Birdie came down with a very bad case of strep throat. It came on suddenly. Saturday morning she was as well as always but by 2pm she had a fever and it hurt to swallow. This was great because the extended hours of her doctors office go until noon on Saturday. So I had to take her to a walk in clinic.
Now, as anyone who follows this blog knows, my daughter likes to wear very short hair. I understand that folks are used to seeing girls with long hair and boys with short hair and when they see the reverse some folks get confused. I usually try to avoid confusion by using her name or mentioning her being my daughter in to conversation. I don't get angry by initial droppings of the wrong pronoun. I get angry when they don't let it drop once they have been informed of their mistake.
Which is what happened at the walk in clinic. Birdie and I walked in the door and up to the receptionist's desk.
Receptionist: And who are we seeing today?
Me (placing a hand on my daughter's shoulders): My daughter is not feeling well. I think it may be strep.
Receptionist: You mean your son?
Me: No, I mean my daughter. She has a fever and a sore throat.
Receptionist: Has he been here before?
Me: No this is HER first time here.
Receptionist: And do you have his insurance card?
Me: Yes, HER insurance card is right here. There is HER name and HER social on the front.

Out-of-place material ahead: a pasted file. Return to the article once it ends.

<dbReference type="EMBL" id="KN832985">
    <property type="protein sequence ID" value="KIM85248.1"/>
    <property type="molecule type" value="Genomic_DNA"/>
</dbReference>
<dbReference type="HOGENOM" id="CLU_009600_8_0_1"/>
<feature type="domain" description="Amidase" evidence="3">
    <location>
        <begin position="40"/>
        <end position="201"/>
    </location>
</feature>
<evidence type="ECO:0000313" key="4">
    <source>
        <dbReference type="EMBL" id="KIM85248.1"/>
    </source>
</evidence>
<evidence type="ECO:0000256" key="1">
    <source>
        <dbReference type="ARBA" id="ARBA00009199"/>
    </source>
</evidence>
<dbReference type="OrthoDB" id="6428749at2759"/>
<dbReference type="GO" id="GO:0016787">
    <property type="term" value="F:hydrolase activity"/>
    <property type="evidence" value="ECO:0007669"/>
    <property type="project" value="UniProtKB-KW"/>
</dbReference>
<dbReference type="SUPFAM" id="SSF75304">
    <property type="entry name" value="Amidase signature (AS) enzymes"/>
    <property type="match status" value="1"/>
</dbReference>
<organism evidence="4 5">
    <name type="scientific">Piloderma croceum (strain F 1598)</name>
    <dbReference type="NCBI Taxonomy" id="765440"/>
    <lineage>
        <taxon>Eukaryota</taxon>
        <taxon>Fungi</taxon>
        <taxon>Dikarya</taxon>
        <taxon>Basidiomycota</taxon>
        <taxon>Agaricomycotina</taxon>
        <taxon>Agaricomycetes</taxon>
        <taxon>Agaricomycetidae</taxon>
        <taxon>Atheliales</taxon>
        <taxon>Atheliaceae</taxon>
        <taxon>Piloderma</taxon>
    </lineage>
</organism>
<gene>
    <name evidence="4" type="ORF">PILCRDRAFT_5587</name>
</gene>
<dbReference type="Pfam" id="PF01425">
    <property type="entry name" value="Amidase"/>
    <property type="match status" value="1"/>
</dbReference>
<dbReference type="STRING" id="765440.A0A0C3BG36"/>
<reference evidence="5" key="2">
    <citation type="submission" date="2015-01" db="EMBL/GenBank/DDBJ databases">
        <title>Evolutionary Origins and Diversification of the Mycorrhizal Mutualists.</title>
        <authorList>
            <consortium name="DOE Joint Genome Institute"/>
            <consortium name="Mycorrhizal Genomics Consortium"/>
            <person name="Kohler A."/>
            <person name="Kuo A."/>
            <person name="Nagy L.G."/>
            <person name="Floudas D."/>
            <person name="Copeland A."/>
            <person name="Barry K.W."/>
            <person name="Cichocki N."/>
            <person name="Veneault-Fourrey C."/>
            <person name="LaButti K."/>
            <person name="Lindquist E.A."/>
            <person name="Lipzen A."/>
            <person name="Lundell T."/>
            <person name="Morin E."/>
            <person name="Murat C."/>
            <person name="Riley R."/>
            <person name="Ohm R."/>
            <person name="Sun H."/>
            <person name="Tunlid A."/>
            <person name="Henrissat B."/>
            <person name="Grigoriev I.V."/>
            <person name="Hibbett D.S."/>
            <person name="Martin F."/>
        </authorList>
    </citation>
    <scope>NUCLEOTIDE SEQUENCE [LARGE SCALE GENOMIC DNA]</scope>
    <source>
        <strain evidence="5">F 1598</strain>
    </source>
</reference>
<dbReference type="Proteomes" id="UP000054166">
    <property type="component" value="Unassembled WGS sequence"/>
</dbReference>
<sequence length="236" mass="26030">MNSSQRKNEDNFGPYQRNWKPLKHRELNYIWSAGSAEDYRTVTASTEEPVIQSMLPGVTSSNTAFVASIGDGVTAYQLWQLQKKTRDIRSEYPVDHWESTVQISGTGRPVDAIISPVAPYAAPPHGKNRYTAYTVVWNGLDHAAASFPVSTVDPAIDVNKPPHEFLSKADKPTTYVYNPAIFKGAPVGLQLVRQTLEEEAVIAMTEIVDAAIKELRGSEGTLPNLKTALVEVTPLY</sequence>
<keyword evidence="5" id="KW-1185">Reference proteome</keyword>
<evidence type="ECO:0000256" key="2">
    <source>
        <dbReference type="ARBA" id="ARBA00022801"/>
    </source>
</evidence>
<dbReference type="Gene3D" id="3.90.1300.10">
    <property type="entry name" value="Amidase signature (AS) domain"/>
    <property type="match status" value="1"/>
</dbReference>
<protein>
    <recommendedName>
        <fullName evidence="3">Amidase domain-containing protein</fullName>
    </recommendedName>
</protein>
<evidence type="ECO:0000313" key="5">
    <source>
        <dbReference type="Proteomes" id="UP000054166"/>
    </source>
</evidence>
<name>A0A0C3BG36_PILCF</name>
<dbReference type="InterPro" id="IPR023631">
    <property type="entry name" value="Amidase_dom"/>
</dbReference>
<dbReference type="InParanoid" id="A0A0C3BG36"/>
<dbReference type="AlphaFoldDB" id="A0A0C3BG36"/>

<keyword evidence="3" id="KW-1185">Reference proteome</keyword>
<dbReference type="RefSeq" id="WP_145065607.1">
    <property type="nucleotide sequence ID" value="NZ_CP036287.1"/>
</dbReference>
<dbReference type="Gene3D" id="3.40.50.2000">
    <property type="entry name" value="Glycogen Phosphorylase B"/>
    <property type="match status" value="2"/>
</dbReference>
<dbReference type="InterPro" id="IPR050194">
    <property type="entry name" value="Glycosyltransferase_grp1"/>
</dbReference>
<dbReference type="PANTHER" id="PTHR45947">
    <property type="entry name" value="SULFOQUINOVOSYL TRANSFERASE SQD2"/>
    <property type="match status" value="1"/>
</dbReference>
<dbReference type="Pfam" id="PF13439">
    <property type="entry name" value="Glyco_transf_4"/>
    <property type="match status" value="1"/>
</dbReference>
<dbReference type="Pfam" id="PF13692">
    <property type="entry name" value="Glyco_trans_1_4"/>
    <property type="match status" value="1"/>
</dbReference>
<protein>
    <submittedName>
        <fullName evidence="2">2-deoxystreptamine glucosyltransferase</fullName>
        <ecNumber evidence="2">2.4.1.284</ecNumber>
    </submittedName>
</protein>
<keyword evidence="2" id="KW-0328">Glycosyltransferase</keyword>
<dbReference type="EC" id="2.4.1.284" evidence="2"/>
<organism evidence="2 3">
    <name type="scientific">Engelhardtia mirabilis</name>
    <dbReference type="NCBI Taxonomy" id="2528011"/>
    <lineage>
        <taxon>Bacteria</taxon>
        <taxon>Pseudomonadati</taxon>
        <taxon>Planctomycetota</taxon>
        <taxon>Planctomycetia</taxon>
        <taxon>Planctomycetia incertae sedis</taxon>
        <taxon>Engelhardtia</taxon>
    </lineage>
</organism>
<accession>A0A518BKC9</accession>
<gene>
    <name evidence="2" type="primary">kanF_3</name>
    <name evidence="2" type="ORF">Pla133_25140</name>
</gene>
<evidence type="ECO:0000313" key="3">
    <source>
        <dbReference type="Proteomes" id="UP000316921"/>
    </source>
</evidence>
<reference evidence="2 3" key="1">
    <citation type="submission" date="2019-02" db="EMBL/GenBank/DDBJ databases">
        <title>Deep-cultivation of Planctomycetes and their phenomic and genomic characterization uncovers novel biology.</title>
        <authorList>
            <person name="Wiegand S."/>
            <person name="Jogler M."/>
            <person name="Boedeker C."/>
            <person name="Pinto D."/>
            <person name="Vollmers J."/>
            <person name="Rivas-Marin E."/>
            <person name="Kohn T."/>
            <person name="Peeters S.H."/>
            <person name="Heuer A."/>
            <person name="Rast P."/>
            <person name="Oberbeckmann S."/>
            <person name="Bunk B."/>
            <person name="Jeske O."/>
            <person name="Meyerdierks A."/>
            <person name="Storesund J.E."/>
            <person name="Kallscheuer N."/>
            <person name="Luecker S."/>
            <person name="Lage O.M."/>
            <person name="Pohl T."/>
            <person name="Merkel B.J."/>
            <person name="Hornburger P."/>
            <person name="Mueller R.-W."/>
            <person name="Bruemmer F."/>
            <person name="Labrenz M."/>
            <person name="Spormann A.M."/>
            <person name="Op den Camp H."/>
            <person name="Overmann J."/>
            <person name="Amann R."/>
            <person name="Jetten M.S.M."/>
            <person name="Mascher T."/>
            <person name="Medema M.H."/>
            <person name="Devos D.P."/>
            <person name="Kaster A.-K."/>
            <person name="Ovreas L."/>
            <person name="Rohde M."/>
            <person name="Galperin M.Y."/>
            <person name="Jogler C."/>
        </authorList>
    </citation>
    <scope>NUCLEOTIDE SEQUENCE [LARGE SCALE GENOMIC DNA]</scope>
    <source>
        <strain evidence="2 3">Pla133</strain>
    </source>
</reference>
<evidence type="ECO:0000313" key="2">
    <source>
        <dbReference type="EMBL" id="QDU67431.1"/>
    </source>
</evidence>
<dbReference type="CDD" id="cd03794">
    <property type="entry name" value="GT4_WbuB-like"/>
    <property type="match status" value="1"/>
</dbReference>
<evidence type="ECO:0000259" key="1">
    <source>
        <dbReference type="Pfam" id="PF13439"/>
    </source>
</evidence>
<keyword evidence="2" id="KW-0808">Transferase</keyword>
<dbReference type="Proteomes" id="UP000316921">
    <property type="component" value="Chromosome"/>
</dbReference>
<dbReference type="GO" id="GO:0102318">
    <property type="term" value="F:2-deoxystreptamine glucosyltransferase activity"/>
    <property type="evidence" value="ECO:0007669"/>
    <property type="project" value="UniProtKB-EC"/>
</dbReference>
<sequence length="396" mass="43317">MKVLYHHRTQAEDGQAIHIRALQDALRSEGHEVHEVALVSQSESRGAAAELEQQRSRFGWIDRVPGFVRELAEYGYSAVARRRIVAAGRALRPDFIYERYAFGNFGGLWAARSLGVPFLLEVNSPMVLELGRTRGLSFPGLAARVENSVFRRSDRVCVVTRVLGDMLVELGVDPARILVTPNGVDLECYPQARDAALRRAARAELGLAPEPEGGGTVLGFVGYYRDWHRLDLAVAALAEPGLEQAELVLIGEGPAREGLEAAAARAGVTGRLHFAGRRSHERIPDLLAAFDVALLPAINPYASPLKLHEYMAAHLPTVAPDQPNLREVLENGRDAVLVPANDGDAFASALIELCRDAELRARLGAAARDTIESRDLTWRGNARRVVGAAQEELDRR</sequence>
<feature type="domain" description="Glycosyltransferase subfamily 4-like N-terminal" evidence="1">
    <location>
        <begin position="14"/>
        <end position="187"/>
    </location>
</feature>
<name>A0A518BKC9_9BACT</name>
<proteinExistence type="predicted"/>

Birdie was much too miserable to listen to anything that was going on around her and didn't hear any of the conversation. But it wouldn't have been the first time she has run in to the situation.
When my daughter decided that she wanted to start wearing her hair short, we discussed what public reaction might be. We talked about people's preconceived notions about boys and girls are and how they might not understand a girl wanting to wear their hair short, just like they might not understand why a boy might want to grow his hair long. We role played situations in which she might say something to someone who mistook her for a boy. And every time it has happened Birdie has shown grace and courage. She has not gotten angry. She has simply corrected them. Sometimes she will tell a little joke and every one will laugh. But I can't help wishing that the world we live in would just be a little more accepting of her and kids like her. I wish she didn't have to explain why she likes her hair the way she does, or why she wants to wear the clothes she wants.
I wish she could just be herself and that we didn't have to educate random strangers at walk in clinics. But that is not the world we live in. Not yet. The world we live it is still consumed with the idea that girls should wear pink, and like sparkles and play with dolls and if they don't they must be defective in some way. And as much as we attempt to educate there are still people out there who can't wrap their brain around a girl who doesn't fit in their mold.
All we can do is keep on. We will keep correcting. We will keep educating. Birdie will keep being brave in the face of small minds. And hopefully one person at a time she can start to change the world. Hopefully the woman at the clinic went home a little more enlightened. Hopefully she goes home embarrassed about how she handled the situation. Maybe she will tell the story to others, who will also think twice before assuming that a girl is only allowed to look one way. Maybe her world got a little bigger today. Here's hoping.